King Kaufman’s Sports Daily

Forbes explains how keeping a team out of L.A. was one of the most inspired of Paul Tagliabue's policies.

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The current issue of Forbes has the magazine’s annual team valuation report, which should be called the Read This and Then Read It Again Whenever One of Your Local Teams Starts Demanding Public Money to Build Its New Arena or Stadium Report.

Catchy, don’t you think? Forbes does it for all of the major North American sports.

The 2006 report, written by Kurt Badenhausen, Michael K. Ozanian and Maya Roney, says the average NFL team is worth $898 million, an increase of 212 percent over 1998, when Forbes began calculating team values for the league.

“Look at it this way,” the authors write. “Football team values have increased 11 times more than the S&P 500 since 1998. Profitability? In 2005, the average NFL team posted $30.8 million in operating income (earnings before interest, taxes, depreciation and amortization), vs. $5.3 million in 1997.”

Citing wealth creation as the chief accomplishment of just-retired commissioner Paul Tagliabue’s 17-year tenure, the authors note that while booming TV contract values have filled the league’s coffers, “the gravy has come from the 17 new stadiums that were built during Tagliabue’s tenure.”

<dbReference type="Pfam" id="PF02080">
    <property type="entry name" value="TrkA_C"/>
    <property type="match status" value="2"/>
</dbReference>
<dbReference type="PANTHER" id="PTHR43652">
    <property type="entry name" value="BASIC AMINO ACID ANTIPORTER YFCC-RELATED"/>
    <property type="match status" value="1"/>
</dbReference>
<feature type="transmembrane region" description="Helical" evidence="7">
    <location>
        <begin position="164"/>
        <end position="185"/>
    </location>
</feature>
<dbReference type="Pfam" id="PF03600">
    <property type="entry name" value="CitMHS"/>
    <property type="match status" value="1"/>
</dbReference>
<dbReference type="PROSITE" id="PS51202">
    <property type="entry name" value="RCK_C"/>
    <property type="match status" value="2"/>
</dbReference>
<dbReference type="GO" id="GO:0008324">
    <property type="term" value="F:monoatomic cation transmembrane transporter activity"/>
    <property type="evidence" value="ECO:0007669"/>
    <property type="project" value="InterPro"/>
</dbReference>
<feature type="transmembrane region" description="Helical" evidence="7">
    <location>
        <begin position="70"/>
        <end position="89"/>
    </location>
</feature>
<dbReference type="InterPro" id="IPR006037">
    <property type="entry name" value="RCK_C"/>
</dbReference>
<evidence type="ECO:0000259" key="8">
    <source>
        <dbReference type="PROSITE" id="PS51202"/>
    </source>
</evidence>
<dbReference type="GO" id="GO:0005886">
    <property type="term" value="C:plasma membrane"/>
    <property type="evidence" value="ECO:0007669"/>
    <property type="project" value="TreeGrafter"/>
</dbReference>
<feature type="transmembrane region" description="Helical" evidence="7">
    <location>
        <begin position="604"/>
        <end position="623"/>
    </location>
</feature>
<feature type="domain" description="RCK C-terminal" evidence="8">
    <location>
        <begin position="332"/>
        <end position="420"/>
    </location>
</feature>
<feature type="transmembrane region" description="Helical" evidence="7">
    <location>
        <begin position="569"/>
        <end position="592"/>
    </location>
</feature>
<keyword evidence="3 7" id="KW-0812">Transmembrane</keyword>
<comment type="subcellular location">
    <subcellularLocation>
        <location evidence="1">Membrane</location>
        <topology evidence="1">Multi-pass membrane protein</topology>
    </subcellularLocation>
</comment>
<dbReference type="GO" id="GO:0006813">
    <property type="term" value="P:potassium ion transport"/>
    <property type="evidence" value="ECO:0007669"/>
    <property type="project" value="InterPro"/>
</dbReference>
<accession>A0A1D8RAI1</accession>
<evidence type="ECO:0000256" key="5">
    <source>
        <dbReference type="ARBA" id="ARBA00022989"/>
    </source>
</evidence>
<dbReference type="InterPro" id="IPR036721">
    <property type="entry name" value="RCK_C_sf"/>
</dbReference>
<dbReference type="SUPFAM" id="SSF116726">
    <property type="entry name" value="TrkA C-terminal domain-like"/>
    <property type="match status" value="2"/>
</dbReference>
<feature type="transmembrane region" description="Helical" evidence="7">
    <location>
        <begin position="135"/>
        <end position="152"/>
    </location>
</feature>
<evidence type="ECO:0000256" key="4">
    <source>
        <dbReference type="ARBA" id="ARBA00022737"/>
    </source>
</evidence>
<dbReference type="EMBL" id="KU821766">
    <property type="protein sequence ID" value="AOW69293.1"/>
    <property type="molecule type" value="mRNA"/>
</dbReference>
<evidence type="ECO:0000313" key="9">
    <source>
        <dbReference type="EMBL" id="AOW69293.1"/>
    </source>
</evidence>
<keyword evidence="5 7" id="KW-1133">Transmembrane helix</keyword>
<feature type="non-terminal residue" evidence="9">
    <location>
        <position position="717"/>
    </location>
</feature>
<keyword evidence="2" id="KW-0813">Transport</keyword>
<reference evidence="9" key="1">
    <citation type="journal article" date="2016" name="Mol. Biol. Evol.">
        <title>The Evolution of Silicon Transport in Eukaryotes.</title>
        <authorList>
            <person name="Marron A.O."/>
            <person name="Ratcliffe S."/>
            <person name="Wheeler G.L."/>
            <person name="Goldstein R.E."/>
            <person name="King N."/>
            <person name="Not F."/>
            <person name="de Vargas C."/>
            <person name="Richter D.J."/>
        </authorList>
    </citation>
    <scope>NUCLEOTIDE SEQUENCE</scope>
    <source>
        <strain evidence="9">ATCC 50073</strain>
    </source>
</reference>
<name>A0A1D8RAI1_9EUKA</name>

And that doesn’t count new stadiums for the Arizona Cardinals, the Indianapolis Colts and the New York Jets and Giants — three stadiums total — opening this year or in the next few. Or massively remodeled stadiums in Chicago and Green Bay.

One of the best things Tagliabue has done, Forbes says, is reduce the gap between the richest and poorest teams: “He has accomplished this by cleverly leaving the Los Angeles market devoid of a franchise since 1995, which has given small and mid-market teams with shoddy ownership, such as the Cincinnati Bengals and Arizona Cardinals, the leverage they needed to coax taxpayers into building them new stadiums.”

Within 10 years or so, I bet every team in the NFL except the Packers and Bears will be playing in a stadium built since Tagliabue took the commissioner’s post in 1989. By that time, the teams who got new parks in Tagliabue’s first decade — Atlanta, Baltimore, Carolina, Jacksonville, that crowd — will be way past due for even newer ones if they don’t have them already.